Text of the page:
The brain computes spatial relationships as necessary to achieve behavioral goals. Loss of this spatial cognitive ability after damage to posterior parietal cortex may contribute to constructional apraxia, a syndrome in which a patient's ability to reproduce spatial relationships between the parts of an object is disrupted. To explore neural correlates of object-relative spatial representation, we recorded neural activity in parietal area 7a of monkeys performing an object construction task. We found that neurons were activated as a function of the spatial relationship between a task-critical coordinate and a reference object. Individual neurons exhibited an object-relative spatial preference, such that different neural populations were activated when the spatial coordinate was located to the left or right of the reference object. In each case, the representation was robust to translation of the reference object, and neurons maintained their object-relative preference when the position of the object varied relative to the angle of gaze and viewer-centered frames of reference. This provides evidence that the activity of a subpopulation of parietal neurons active in the construction task represented relative position as referenced to an object and not absolute position with respect to the viewer.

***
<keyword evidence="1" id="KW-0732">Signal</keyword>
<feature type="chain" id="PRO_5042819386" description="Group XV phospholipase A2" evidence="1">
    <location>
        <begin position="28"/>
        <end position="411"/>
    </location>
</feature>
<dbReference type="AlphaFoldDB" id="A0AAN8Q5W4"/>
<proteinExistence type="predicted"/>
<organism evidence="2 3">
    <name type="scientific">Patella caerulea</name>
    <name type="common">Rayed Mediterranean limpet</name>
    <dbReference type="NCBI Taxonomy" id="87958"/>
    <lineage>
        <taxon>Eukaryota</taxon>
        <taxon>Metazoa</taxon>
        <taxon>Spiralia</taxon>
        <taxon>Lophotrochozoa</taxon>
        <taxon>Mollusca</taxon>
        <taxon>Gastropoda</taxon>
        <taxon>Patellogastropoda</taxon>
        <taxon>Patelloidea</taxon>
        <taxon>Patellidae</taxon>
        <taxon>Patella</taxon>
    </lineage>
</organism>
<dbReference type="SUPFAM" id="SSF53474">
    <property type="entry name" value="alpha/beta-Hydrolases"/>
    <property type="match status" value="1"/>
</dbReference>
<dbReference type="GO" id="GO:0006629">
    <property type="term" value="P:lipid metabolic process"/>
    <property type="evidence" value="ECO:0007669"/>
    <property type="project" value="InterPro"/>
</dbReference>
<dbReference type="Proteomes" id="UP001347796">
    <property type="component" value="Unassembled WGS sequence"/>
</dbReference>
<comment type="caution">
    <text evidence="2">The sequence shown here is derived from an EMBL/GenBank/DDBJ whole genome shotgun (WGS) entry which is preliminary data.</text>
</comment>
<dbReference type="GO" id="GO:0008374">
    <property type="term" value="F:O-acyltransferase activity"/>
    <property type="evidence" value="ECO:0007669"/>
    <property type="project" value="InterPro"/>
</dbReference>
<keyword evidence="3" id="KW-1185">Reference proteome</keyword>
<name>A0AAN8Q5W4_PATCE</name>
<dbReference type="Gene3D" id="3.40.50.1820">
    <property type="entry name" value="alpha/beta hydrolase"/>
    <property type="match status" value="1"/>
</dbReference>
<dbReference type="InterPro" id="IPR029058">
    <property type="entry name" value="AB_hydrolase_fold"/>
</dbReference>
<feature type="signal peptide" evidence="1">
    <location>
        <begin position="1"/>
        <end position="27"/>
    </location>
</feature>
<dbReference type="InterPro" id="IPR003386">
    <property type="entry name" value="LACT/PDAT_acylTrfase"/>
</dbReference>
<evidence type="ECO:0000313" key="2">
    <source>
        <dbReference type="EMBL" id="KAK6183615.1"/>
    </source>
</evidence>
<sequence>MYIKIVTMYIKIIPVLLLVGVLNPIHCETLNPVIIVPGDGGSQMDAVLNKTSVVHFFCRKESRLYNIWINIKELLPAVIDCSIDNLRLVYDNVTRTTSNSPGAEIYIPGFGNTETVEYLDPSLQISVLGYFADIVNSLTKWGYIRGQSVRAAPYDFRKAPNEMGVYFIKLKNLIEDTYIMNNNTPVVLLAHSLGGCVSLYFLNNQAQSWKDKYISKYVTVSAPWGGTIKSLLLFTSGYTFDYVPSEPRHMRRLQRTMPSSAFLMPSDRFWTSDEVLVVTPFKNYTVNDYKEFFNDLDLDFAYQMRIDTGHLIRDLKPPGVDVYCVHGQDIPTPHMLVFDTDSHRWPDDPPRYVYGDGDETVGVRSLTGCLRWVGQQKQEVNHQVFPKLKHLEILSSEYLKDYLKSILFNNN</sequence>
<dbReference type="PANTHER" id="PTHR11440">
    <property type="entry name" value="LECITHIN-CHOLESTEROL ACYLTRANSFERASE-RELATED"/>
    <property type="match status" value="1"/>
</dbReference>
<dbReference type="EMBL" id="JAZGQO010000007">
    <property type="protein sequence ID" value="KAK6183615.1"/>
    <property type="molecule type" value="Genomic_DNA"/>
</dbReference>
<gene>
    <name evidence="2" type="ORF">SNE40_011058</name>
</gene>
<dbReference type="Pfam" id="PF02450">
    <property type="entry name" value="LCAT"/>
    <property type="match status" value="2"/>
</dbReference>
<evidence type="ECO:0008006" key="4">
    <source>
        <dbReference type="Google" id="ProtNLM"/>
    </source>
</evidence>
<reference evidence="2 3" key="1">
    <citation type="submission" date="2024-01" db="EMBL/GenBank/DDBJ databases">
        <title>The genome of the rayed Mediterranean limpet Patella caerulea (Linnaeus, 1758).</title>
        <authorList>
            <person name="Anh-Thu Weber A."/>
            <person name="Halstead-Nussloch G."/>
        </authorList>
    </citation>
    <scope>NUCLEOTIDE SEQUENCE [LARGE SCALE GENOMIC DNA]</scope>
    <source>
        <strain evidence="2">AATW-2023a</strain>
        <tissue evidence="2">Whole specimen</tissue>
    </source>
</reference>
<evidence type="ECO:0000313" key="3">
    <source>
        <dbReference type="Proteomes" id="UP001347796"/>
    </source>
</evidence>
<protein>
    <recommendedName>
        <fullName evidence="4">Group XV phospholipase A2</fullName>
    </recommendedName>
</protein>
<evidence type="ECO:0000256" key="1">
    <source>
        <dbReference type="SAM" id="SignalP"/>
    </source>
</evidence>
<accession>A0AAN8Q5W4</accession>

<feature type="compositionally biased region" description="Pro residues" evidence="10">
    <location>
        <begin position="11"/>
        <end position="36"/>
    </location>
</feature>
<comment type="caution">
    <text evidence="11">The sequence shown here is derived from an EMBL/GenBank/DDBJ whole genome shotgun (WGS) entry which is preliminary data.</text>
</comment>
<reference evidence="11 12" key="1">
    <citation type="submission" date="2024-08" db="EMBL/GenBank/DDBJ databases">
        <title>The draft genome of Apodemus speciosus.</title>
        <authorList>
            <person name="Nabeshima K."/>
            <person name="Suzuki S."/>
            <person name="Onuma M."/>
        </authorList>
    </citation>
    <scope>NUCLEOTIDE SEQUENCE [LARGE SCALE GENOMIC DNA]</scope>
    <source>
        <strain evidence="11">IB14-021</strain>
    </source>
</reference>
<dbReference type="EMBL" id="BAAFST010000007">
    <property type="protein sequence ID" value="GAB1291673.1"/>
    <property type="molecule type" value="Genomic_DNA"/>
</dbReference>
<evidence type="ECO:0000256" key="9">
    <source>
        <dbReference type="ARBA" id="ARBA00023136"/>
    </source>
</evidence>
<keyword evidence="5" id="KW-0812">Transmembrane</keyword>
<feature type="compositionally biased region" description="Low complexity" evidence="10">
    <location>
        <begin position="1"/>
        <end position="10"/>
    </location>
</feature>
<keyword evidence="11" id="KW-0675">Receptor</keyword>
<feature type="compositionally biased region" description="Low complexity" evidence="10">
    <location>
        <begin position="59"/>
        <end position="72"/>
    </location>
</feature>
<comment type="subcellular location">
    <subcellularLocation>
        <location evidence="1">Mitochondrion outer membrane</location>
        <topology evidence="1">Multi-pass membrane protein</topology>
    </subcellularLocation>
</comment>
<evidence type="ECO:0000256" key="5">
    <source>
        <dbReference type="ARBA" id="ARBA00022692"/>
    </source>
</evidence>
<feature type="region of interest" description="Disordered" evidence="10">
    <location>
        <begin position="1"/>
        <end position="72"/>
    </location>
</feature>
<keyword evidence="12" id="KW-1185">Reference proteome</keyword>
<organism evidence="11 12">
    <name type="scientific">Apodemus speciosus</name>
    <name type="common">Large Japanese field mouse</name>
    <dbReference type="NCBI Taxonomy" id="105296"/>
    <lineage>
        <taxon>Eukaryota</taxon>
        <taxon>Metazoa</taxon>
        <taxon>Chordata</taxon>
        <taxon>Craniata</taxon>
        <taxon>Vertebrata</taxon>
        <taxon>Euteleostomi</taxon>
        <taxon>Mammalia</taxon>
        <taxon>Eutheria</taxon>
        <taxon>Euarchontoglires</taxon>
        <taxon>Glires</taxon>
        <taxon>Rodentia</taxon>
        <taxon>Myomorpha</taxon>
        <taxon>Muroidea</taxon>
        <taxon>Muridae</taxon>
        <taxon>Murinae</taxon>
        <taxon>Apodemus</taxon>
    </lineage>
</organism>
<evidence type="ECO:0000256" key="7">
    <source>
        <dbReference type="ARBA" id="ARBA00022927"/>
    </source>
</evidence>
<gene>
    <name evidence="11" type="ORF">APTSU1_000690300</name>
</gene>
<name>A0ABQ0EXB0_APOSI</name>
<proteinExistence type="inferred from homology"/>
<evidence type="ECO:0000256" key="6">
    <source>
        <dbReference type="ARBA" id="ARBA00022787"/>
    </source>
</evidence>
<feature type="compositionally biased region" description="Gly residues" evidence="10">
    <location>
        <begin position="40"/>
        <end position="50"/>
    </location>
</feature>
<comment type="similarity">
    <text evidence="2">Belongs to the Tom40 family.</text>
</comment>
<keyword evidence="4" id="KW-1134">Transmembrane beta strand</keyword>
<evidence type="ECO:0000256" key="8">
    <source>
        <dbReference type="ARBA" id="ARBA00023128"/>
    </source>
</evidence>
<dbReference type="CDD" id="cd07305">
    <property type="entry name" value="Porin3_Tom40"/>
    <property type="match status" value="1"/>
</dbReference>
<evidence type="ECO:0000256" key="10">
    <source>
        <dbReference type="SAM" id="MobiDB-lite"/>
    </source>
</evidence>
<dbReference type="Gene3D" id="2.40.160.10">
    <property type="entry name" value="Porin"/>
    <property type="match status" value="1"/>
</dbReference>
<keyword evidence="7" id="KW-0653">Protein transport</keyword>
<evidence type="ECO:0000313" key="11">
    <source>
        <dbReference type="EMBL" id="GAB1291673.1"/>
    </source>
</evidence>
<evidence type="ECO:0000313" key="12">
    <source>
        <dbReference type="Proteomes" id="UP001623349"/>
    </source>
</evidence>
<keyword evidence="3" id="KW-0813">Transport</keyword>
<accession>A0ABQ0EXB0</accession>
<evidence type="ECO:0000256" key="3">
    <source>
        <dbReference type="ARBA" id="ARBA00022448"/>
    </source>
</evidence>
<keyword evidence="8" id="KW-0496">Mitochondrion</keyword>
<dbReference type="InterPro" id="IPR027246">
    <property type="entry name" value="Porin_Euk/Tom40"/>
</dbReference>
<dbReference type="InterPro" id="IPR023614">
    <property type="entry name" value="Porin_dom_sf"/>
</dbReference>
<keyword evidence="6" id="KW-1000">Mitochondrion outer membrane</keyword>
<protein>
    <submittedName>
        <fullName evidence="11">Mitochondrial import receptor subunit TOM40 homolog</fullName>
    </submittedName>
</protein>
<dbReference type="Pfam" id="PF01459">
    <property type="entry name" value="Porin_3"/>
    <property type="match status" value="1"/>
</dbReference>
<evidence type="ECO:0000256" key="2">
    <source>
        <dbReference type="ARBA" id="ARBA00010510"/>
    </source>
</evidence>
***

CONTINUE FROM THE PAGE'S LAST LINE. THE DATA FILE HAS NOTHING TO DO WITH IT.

Bibliographical noteFunding Information:
The authors thank Apostolos Georgopoulos for his important intellectual contribution to this work, and for his unfailing support. We thank D. Boeff and D. Evans for expert technical assistance. We thank A. Fortes and A. Basford for comments on the manuscript. This work was supported by United States Public Health Service NIH grant NS17413, the Department of Veterans Affairs, and the American Legion Brain Sciences Chair. Conflict of Interest: None declared.
- Constructional apraxia
- Hemispatial neglect